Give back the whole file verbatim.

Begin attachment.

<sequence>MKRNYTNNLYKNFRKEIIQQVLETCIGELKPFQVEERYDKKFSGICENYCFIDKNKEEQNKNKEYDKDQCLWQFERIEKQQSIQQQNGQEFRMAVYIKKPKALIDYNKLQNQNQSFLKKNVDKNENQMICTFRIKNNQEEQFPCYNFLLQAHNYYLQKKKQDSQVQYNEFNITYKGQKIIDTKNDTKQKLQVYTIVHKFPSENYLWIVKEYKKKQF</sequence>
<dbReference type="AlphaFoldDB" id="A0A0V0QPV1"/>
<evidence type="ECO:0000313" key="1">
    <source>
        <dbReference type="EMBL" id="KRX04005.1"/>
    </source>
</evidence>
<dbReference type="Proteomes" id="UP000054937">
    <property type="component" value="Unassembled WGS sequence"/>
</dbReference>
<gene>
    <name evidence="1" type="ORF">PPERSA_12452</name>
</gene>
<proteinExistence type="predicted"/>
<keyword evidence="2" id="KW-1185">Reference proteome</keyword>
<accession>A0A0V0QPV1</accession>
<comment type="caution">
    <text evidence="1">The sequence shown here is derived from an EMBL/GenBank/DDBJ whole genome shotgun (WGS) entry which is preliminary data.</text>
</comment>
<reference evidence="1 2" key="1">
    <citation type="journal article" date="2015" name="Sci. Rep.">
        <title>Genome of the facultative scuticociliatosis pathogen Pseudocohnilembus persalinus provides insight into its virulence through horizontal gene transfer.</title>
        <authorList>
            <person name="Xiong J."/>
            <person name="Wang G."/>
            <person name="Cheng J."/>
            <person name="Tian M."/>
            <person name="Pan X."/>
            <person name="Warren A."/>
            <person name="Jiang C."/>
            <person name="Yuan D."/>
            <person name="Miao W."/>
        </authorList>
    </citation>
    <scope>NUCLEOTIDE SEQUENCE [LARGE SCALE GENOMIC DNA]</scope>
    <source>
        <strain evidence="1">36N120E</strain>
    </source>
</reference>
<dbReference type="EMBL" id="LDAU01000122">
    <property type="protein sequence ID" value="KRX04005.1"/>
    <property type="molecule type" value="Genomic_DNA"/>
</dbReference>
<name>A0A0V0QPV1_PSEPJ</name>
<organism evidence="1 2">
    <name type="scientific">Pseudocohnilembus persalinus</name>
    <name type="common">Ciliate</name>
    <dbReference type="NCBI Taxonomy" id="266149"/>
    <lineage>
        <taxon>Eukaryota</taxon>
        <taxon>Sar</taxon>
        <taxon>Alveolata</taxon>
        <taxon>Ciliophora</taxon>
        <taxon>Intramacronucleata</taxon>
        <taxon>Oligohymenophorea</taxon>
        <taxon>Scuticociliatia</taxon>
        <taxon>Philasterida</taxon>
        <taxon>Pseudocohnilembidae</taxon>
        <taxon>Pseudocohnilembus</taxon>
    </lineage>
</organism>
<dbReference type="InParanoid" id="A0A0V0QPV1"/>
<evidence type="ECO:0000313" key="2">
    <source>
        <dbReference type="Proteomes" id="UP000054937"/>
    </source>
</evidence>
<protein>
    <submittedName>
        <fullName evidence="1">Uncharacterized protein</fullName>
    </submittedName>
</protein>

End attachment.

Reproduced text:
<sequence>MKRNYTNNLYKNFRKEIIQQVLETCIGELKPFQVEERYDKKFSGICENYCFIDKNKEEQNKNKEYDKDQCLWQFERIEKQQSIQQQNGQEFRMAVYIKKPKALIDYNKLQNQNQSFLKKNVDKNENQMICTFRIKNNQEEQFPCYNFLLQAHNYYLQKKKQDSQVQYNEFNITYKGQKIIDTKNDTKQKLQVYTIVHKFPSENYLWIVKEYKKKQF</sequence>
<dbReference type="AlphaFoldDB" id="A0A0V0QPV1"/>
<evidence type="ECO:0000313" key="1">
    <source>
        <dbReference type="EMBL" id="KRX04005.1"/>
    </source>
</evidence>
<dbReference type="Proteomes" id="UP000054937">
    <property type="component" value="Unassembled WGS sequence"/>
</dbReference>
<gene>
    <name evidence="1" type="ORF">PPERSA_12452</name>
</gene>
<proteinExistence type="predicted"/>
<keyword evidence="2" id="KW-1185">Reference proteome</keyword>
<accession>A0A0V0QPV1</accession>
<comment type="caution">
    <text evidence="1">The sequence shown here is derived from an EMBL/GenBank/DDBJ whole genome shotgun (WGS) entry which is preliminary data.</text>
</comment>
<reference evidence="1 2" key="1">
    <citation type="journal article" date="2015" name="Sci. Rep.">
        <title>Genome of the facultative scuticociliatosis pathogen Pseudocohnilembus persalinus provides insight into its virulence through horizontal gene transfer.</title>
        <authorList>
            <person name="Xiong J."/>
            <person name="Wang G."/>
            <person name="Cheng J."/>
            <person name="Tian M."/>
            <person name="Pan X."/>
            <person name="Warren A."/>
            <person name="Jiang C."/>
            <person name="Yuan D."/>
            <person name="Miao W."/>
        </authorList>
    </citation>
    <scope>NUCLEOTIDE SEQUENCE [LARGE SCALE GENOMIC DNA]</scope>
    <source>
        <strain evidence="1">36N120E</strain>
    </source>
</reference>
<dbReference type="EMBL" id="LDAU01000122">
    <property type="protein sequence ID" value="KRX04005.1"/>
    <property type="molecule type" value="Genomic_DNA"/>
</dbReference>
<name>A0A0V0QPV1_PSEPJ</name>
<organism evidence="1 2">
    <name type="scientific">Pseudocohnilembus persalinus</name>
    <name type="common">Ciliate</name>
    <dbReference type="NCBI Taxonomy" id="266149"/>
    <lineage>
        <taxon>Eukaryota</taxon>
        <taxon>Sar</taxon>
        <taxon>Alveolata</taxon>
        <taxon>Ciliophora</taxon>
        <taxon>Intramacronucleata</taxon>
        <taxon>Oligohymenophorea</taxon>
        <taxon>Scuticociliatia</taxon>
        <taxon>Philasterida</taxon>
        <taxon>Pseudocohnilembidae</taxon>
        <taxon>Pseudocohnilembus</taxon>
    </lineage>
</organism>
<dbReference type="InParanoid" id="A0A0V0QPV1"/>
<evidence type="ECO:0000313" key="2">
    <source>
        <dbReference type="Proteomes" id="UP000054937"/>
    </source>
</evidence>
<protein>
    <submittedName>
        <fullName evidence="1">Uncharacterized protein</fullName>
    </submittedName>
</protein>